It’s arguably Britain’s favourite pub chain. But a newly-opened branch of Wetherspoon’s has prompted a brutal review by a Sunday Times restaurant critic that has opened up a fierce debate about food snobbery.
Restaurant writer Marina O’Loughlin admitted she used the pub behemoth as a “shorthand for all that’s bad about ‘British’ food and chain catering” despite never having eaten at one.
So, in tandem with a self-confessed ’Spoons fan, she visited its new outpost in Ramsgate, Kent, to test her prejudice. The Royal Victorian Pavilion has been turned into what is thought to be the biggest pub in the UK, and O’Loughlin describes it as a “basic nirvana”.
“All the vomitous carpets, hastily erected wood panelling, fruit machines and reproduction art a cheap beer devotee could desire,” O’Loughlin writes of her first impression.
Since opening its first pub in Muswell Hill, north London, 38 years ago, JD Wetherspoon, run by Tim Martin, has become as well-known for its cheap eats as its eclectic beer selection. Driven by its Thursday night Curry Club, ’Spoons is now the biggest curry seller in the UK. With few alternative restaurant options on many high-streets, the Guardian has suggested it is “Britain’s canteen”.
But O’Loughlin did not come to praise. While the Purple Rain cocktails tasted of “Calpol and diabetic coma”, the wait was forecast to be 40 minutes and the clientele likely to be dominated by “families and sad old men”, it was the food that triggered the most despair.
The calorific menu was “institutionalised lunacy” when “Topped chips” tipped the scales at 1,422 calories. “It’s a Project Fear of a menu,” she thinks.
Ordering pepperoni pizza, the critic described how it “skites off its plate” after being “dumped on the table”. “I suppose it’s all the respect this oily number deserves,” she notes.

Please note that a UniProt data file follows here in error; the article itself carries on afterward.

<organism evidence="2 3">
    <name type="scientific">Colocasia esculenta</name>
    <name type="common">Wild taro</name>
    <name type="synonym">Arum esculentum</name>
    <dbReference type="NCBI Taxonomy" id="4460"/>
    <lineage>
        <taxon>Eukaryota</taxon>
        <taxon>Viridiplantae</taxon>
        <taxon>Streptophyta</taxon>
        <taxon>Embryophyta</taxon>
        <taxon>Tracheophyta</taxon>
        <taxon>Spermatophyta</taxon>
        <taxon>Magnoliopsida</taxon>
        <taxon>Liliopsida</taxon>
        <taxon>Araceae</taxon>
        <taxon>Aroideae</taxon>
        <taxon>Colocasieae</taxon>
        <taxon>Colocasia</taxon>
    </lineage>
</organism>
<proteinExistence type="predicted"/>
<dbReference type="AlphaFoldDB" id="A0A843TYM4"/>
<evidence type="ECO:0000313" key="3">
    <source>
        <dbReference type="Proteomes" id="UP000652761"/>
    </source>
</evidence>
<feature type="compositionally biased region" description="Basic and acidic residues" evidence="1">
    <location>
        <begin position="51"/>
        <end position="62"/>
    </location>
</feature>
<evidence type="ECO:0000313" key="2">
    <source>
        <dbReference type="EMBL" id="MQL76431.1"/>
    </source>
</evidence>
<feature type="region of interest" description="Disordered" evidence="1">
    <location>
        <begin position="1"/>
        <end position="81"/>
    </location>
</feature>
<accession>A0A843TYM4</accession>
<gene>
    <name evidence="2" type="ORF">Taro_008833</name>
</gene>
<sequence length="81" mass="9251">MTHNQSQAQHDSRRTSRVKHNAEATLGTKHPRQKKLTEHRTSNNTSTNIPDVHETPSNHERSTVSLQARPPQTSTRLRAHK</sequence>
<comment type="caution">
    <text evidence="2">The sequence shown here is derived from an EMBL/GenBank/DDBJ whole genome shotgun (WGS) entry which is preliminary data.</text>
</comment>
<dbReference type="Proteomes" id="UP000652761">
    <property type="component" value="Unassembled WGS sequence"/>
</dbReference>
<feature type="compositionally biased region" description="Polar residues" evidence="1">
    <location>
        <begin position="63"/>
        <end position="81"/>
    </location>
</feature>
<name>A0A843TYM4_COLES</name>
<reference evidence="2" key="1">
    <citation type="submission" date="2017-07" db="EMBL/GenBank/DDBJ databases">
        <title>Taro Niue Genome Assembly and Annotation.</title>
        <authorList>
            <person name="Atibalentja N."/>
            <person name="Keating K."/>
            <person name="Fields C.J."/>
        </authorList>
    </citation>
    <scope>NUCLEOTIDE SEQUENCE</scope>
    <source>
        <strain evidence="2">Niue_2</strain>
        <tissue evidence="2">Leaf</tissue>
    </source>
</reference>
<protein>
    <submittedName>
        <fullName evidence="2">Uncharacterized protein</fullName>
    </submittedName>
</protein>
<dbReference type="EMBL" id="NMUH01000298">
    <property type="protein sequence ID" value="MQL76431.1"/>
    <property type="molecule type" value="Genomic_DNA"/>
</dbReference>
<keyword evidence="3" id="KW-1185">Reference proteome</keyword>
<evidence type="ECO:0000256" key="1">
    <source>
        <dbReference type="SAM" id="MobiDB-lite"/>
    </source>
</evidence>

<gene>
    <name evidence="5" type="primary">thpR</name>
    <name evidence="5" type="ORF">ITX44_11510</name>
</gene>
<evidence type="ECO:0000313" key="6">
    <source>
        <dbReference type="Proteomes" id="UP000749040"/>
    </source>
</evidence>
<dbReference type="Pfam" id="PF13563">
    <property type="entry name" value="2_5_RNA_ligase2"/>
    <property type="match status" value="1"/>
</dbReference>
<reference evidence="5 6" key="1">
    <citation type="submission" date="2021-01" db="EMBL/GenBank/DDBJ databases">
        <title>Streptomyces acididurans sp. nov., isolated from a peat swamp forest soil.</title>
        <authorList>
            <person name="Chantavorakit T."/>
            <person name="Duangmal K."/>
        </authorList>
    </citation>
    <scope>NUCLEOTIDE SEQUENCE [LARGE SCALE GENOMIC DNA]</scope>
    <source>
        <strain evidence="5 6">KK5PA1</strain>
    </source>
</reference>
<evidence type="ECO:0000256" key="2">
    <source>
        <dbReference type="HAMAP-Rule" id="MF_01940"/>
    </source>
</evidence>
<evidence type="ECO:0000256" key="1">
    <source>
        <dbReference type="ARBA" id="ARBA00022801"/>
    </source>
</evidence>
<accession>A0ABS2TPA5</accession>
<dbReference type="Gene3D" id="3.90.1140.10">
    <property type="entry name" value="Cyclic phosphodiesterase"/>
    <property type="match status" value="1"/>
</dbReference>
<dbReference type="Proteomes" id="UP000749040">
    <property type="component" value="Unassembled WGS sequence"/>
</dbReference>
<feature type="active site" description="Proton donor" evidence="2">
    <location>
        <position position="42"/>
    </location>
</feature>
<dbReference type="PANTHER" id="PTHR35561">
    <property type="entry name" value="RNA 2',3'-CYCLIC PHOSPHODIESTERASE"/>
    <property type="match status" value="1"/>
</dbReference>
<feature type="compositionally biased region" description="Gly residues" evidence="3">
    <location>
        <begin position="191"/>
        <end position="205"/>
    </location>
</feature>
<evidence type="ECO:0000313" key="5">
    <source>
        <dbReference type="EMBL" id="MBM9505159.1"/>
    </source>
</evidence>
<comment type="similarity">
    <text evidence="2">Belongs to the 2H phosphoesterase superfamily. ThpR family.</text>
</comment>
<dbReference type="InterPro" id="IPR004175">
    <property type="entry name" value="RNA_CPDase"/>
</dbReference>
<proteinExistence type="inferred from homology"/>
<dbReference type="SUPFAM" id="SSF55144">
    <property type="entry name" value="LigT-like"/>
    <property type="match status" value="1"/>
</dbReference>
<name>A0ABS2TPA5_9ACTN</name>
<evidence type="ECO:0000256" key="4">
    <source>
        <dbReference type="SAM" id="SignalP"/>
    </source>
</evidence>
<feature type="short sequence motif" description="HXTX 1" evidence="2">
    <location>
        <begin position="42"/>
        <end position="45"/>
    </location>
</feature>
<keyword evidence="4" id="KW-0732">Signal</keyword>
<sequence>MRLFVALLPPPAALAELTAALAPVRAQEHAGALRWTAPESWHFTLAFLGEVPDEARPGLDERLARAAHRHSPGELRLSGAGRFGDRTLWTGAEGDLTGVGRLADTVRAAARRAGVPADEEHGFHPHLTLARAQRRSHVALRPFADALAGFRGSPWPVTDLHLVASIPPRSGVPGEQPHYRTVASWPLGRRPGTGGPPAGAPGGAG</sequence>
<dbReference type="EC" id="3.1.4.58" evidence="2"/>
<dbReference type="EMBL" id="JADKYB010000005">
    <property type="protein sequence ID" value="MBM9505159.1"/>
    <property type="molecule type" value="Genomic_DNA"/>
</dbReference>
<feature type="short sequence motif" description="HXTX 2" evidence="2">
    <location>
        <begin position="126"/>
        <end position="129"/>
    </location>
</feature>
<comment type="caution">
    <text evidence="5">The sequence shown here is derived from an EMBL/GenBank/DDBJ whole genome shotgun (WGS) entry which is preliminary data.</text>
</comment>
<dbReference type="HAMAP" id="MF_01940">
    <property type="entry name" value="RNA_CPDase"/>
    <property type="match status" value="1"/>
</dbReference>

The breadcrumbed scampi was described as “stiff orange coffins emitting an ooze of vaguely fishy goo”. But the worst dish was the “side” (author’s quotation marks of ribs: “who orders a side of ribs?”): “It’s the sort of thing you might scoop out of the bottom of Hannibal Lecter’s recycling bin.”
The experience wan’t all bad. “The terrace that wraps around this ravishing piece of seaside architecture is quite the place to sit with a pint, looking out to sea,” she continues, though “only if you smuggle out a picnic”.
In conclusion, O’Loughlin was “no convert” and unapologetic, arguing that food snobbery means “the chains and moneymen with their spreadsheets and battery chickens won’t always win”.
“Yes, it’s cheap, but, to quote my mama, I wouldn’t give you tuppence for it,” she writes. “This is cheap not because it’s good value, but because it’s nasty. At least I can now slag it off from a position of authority.”
Comments on the Times’ website suggested not everyone agreed.
But the sense O’Loughlin had gone a sneer too far was evident once the writer released the review on social media.